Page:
Axial Ratio - The axial ratio is the ratio of orthogonal components of an E-field. A circularly polarized field is made up of two orthogonal E-field components of equal amplitude, which are 90 degrees out of phase. Because these components are of equal magnitude, the axial ratio is 1 or 0 dB. Axial ratios are often specified for circularly polarized antennas. The axial ratio tends to degrade away from the main beam of an antenna, therefore, in the spec sheet for an antenna, you can sometimes see information such as: “Axial Ratio: <3 dB for +-30 degrees from the main beam”. This indicates that the deviation from circular polarization is less than 3 dB over the specified angular range.

Beam Width – select elevation beam width (vertical, up and down) and azimuth beam width (horizontal, left to right) based on the desired coverage of an interrogation zone. Wider beamwidth antennas will provide wider coverage without the need for additional antennas, however, the read range may be shorter (which is often desired as not to read tags outside the portal or door). 

Antenna Connectors – there are several common types of connectors that are used with RFID antennas. They can be male or female and be regular or reverse polarity. Each manufacturer prefers certain connectors. In general, the connectors have no effect on performance, some are smaller and less bulky and therefore good for tight spaces or easier to hide and work better with thin cables. On the other hand, larger and bulkier connectors are sturdier and work with thicker cables and in harsher environments. You must know what connector your antenna has as well as your reader, so that you can purchase a cable that will pair with these. These connectors are most common: N-type, RP-TNC and SMA (the least bulky). Don’t forget that you must pair female and male connectors.

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Image Source: Impinj.com

Front to Back Ratio – this ratio indicates the ratio of forward and backward signal transmission. Most if not all antennas radiate also to the back of the main beam, which is often due to the signal bending from the main beam. You want this ratio to be as large as possible unless you plan to utilize also the back beam (this is not usual).

Environmental Protection and Ruggedness – select an antenna with a suitable IP rating and made of materials that will survive the environment it will be installed in. Most antennas are enclosed in hard plastic, but there are also all metal antennas (suitable for very harsh environments or where they will suffer impact) or antennas encased in rubber (for mounting on the ground).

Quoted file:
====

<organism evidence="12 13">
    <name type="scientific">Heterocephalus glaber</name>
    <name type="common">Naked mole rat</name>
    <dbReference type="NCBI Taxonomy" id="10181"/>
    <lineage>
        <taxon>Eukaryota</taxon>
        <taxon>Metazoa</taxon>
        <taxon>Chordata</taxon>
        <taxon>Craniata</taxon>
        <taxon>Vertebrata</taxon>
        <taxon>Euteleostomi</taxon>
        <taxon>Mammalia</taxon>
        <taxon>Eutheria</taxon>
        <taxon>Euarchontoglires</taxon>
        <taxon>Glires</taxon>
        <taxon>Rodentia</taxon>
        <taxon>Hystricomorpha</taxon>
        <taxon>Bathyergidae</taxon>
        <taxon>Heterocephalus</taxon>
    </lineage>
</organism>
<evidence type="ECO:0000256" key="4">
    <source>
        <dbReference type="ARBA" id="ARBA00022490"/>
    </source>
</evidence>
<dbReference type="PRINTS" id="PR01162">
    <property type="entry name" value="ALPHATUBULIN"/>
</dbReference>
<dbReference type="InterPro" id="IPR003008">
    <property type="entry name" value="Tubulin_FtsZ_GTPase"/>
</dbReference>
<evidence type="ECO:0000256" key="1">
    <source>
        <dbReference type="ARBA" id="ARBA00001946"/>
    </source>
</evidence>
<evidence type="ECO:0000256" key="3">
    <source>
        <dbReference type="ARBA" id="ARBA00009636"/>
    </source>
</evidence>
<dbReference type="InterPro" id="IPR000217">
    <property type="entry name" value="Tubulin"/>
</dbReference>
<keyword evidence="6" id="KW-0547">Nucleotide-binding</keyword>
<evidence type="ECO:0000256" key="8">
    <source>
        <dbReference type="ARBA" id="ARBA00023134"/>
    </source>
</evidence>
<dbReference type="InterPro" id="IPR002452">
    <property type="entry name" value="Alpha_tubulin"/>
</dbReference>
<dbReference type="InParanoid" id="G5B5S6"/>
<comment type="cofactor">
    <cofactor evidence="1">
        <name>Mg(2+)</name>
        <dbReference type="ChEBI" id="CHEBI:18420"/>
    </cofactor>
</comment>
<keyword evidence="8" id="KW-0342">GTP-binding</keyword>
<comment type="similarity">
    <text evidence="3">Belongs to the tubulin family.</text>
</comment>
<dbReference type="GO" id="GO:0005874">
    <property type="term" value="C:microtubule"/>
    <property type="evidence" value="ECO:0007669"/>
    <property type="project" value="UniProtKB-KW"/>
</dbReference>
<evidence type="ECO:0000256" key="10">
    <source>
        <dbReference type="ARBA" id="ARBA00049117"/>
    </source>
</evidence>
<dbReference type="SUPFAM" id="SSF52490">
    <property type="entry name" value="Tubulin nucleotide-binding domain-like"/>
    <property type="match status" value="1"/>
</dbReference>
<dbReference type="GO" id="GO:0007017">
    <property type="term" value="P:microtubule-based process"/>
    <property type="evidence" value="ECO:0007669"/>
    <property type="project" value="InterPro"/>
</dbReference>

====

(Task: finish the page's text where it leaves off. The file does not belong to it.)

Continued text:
Antenna Selection Criteria Review

  1. Frequency – this will depend on your tags – choose between LF, HF, UHF or Microwave frequency.
  2. Frequency Region – Global, USA, EU, country specific – use global or per region
  3. Read range and size – smaller antennas within the same frequency will have shorter read range and vice versa.
  4. Profile width – if you are short on space or for esthetic reasons, you may need to look for low profile antennas that have a side connector or a side pigtail.
  5. Gain – gain affects read range and beamwidth. Antennas with higher gain will have longer read range but narrower beam. Antennas with lower gain will have shorter read range and wider beam width.
  6. Polarization – Circular, Dual Circular, or Linear.
  7. VSWR – look for VSWR as close to 1:1 as possible.
  8. Axial Ratio – look for as close to 1 or 0 dB as possible.
  9. Beam Width – based on your application and need for coverage.
  10. Antenna Connectors –N-type, RP-TNC and SMA. Consider your space and mounting. Some are bulkier than others, SMA is the smallest.
  11. Front to Back Ratio – You want this ratio to be as large as possible unless you plan to utilize also the back beam (this is not usual).
  12. Environmental Protection and Ruggedness – select an antenna with a suitable IP rating and made of materials that will survive the environment it will be installed in.